The valley’s dairy industry as a whole is strong, says Dennis Burnett, executive director of the Shenandoah Valley Partnership, a regional economic development organization. “It’s a federally regulated industry, so they can’t control the cost of their product. But we feel we can help them control their cost of doing business.”
The region’s commitment to agriculture produced two additional investments in 2013.
Shenandoah Processing LLC, a new locally owned company in Harrisonburg, announced in December that it will open a processing facility in the former Pilgrim’s Pride building to produce organically raised, all-natural chicken. The $2.2 million investment during the next three years will provide an important resource for area poultry farms, some of which have been forced out of production in recent years.
“We believe there is a significant demand for certified organic and humanely raised chicken products,” says company President Corwin Heatwole, adding, “This awareness will only increase.”
Shenandoah Processing will provide services for its sister supplier, Shenandoah Valley Organics, as well as custom processing for individual farmers and growers who want to have their poultry prepared for retail.
The new venture will create more than 100 jobs and is expected to generate a ripple effect on the local economy, as new poultry production will result in greater demand for equipment, veterinarians, farm hands, feed suppliers and other operations that support the valley’s poultry industry.
In another deal involving processing, Ariake USA, which makes stocks, bouillons and natural meat flavorings, added a $6.2 million production line at its Harrisonburg facility late last year. The expansion was the company’s third since moving to Virginia in 1989. Ariake invested $23.5 million and doubled the size of its facility during its last expansion in 2007.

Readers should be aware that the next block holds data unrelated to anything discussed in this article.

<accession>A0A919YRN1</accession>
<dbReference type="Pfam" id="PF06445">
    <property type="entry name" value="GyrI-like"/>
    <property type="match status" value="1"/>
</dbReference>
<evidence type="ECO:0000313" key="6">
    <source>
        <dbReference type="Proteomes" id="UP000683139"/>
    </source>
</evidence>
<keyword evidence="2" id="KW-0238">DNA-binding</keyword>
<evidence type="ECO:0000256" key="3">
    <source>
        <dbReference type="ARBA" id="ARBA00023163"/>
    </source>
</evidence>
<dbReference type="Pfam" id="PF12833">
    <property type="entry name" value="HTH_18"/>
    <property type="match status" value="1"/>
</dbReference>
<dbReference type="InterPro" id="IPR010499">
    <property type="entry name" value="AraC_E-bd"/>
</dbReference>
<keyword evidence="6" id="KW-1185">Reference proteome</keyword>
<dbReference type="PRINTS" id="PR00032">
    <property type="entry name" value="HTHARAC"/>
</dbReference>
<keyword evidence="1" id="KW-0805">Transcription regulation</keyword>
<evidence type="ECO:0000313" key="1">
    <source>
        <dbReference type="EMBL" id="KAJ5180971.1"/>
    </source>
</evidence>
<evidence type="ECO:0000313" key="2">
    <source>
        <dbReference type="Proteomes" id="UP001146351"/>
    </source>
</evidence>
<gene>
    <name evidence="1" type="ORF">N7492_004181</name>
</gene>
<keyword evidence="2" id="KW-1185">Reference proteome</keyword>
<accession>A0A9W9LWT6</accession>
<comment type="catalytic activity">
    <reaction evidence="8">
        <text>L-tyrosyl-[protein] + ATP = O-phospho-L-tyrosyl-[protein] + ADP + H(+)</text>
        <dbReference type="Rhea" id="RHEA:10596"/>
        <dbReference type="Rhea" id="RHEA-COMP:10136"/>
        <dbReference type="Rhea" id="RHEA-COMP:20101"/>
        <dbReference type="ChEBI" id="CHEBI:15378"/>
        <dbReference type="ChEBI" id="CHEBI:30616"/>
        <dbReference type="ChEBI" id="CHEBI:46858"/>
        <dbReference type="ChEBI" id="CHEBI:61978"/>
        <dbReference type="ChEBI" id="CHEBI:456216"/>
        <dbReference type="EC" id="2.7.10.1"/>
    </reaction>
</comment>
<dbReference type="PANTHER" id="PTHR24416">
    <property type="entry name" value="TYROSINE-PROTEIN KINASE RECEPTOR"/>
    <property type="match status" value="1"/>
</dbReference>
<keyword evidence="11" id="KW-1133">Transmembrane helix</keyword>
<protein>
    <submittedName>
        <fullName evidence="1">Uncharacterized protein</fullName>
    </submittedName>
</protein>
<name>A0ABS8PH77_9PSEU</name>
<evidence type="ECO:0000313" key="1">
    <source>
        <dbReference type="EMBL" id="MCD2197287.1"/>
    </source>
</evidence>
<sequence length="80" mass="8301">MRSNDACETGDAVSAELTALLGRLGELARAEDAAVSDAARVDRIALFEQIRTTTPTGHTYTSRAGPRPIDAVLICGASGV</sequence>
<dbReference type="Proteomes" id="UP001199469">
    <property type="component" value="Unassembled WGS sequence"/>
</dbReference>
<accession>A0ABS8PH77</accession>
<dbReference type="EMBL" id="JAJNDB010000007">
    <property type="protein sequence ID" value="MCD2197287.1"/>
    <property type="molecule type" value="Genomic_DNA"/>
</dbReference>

Meat processing is a step in the food production ladder that consumers haven’t always paid attention to, but that’s beginning to change, according to local officials. More customers are demanding to know where their meat comes from, how it was raised and ultimately how it was processed.
“Farmers [understand] there are profitable opportunities associated with the local food movement,” says Scott Smith, a Highland County sheep farmer who helped coordinate the opening of Alleghany Meats in 2012. The processing facility specializes in custom, humane and USDA-inspected slaughter, helping farmers in rural Highland and neighboring parts of West Virginia sell their products directly to consumers.
Together with snack maker McKee Foods in Augusta County — which completed a $19 million expansion in 2012 — Hershey Chocolate in Stuarts Draft, and Route 11 Potato Chips in Shenandoah County, the valley is developing a significant cluster of food companies that is attractive to firms that may be considering locating in the region, Burnett says.
Overall, 2013 was a strong year for the valley, Burnett says. “I think you see that reflected in the investment and you also see it reflected in the unemployment numbers. To me, it’s a sign that we’re making progress. We’re not out of the woods yet, certainly, but we are walking toward the light.”